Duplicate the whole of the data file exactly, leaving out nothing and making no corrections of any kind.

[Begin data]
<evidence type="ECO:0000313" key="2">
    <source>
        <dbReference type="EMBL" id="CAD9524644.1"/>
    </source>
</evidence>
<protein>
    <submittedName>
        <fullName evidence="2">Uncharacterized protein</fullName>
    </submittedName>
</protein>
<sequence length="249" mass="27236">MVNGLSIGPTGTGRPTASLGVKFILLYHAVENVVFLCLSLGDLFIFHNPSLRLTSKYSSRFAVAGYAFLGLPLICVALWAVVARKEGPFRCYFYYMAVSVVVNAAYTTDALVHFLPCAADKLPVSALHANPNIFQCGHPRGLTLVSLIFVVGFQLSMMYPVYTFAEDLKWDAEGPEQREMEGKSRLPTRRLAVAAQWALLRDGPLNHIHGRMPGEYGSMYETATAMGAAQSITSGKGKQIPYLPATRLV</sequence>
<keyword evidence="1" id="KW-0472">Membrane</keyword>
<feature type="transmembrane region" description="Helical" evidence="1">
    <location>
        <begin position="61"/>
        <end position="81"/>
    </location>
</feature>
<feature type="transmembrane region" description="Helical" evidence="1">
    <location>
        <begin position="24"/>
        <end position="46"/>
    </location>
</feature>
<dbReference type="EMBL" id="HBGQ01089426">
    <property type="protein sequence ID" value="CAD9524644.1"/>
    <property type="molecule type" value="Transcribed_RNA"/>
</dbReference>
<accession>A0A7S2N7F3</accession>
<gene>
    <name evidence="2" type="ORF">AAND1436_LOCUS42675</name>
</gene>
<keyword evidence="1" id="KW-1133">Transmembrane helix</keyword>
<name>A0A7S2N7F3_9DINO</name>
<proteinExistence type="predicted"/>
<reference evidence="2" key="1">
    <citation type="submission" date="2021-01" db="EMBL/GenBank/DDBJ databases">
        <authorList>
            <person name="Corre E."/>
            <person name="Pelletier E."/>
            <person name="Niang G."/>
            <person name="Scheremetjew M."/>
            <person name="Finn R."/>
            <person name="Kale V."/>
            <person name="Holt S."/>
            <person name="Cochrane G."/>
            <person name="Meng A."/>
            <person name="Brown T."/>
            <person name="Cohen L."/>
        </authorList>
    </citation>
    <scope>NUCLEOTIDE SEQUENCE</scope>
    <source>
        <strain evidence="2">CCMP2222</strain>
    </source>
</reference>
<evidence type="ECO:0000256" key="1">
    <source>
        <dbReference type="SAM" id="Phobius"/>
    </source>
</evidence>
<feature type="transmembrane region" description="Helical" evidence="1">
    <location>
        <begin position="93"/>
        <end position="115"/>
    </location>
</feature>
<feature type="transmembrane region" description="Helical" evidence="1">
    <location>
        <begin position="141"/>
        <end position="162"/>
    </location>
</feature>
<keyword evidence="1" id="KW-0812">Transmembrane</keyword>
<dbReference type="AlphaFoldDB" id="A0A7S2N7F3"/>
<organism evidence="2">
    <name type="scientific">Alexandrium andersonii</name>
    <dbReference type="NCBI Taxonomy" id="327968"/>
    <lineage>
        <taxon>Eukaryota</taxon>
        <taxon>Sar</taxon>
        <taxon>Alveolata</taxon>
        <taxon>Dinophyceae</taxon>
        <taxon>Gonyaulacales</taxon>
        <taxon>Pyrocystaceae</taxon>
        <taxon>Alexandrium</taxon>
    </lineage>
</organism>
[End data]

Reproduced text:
<evidence type="ECO:0000313" key="2">
    <source>
        <dbReference type="EMBL" id="CAD9524644.1"/>
    </source>
</evidence>
<protein>
    <submittedName>
        <fullName evidence="2">Uncharacterized protein</fullName>
    </submittedName>
</protein>
<sequence length="249" mass="27236">MVNGLSIGPTGTGRPTASLGVKFILLYHAVENVVFLCLSLGDLFIFHNPSLRLTSKYSSRFAVAGYAFLGLPLICVALWAVVARKEGPFRCYFYYMAVSVVVNAAYTTDALVHFLPCAADKLPVSALHANPNIFQCGHPRGLTLVSLIFVVGFQLSMMYPVYTFAEDLKWDAEGPEQREMEGKSRLPTRRLAVAAQWALLRDGPLNHIHGRMPGEYGSMYETATAMGAAQSITSGKGKQIPYLPATRLV</sequence>
<keyword evidence="1" id="KW-0472">Membrane</keyword>
<feature type="transmembrane region" description="Helical" evidence="1">
    <location>
        <begin position="61"/>
        <end position="81"/>
    </location>
</feature>
<feature type="transmembrane region" description="Helical" evidence="1">
    <location>
        <begin position="24"/>
        <end position="46"/>
    </location>
</feature>
<dbReference type="EMBL" id="HBGQ01089426">
    <property type="protein sequence ID" value="CAD9524644.1"/>
    <property type="molecule type" value="Transcribed_RNA"/>
</dbReference>
<accession>A0A7S2N7F3</accession>
<gene>
    <name evidence="2" type="ORF">AAND1436_LOCUS42675</name>
</gene>
<keyword evidence="1" id="KW-1133">Transmembrane helix</keyword>
<name>A0A7S2N7F3_9DINO</name>
<proteinExistence type="predicted"/>
<reference evidence="2" key="1">
    <citation type="submission" date="2021-01" db="EMBL/GenBank/DDBJ databases">
        <authorList>
            <person name="Corre E."/>
            <person name="Pelletier E."/>
            <person name="Niang G."/>
            <person name="Scheremetjew M."/>
            <person name="Finn R."/>
            <person name="Kale V."/>
            <person name="Holt S."/>
            <person name="Cochrane G."/>
            <person name="Meng A."/>
            <person name="Brown T."/>
            <person name="Cohen L."/>
        </authorList>
    </citation>
    <scope>NUCLEOTIDE SEQUENCE</scope>
    <source>
        <strain evidence="2">CCMP2222</strain>
    </source>
</reference>
<evidence type="ECO:0000256" key="1">
    <source>
        <dbReference type="SAM" id="Phobius"/>
    </source>
</evidence>
<feature type="transmembrane region" description="Helical" evidence="1">
    <location>
        <begin position="93"/>
        <end position="115"/>
    </location>
</feature>
<feature type="transmembrane region" description="Helical" evidence="1">
    <location>
        <begin position="141"/>
        <end position="162"/>
    </location>
</feature>
<keyword evidence="1" id="KW-0812">Transmembrane</keyword>
<dbReference type="AlphaFoldDB" id="A0A7S2N7F3"/>
<organism evidence="2">
    <name type="scientific">Alexandrium andersonii</name>
    <dbReference type="NCBI Taxonomy" id="327968"/>
    <lineage>
        <taxon>Eukaryota</taxon>
        <taxon>Sar</taxon>
        <taxon>Alveolata</taxon>
        <taxon>Dinophyceae</taxon>
        <taxon>Gonyaulacales</taxon>
        <taxon>Pyrocystaceae</taxon>
        <taxon>Alexandrium</taxon>
    </lineage>
</organism>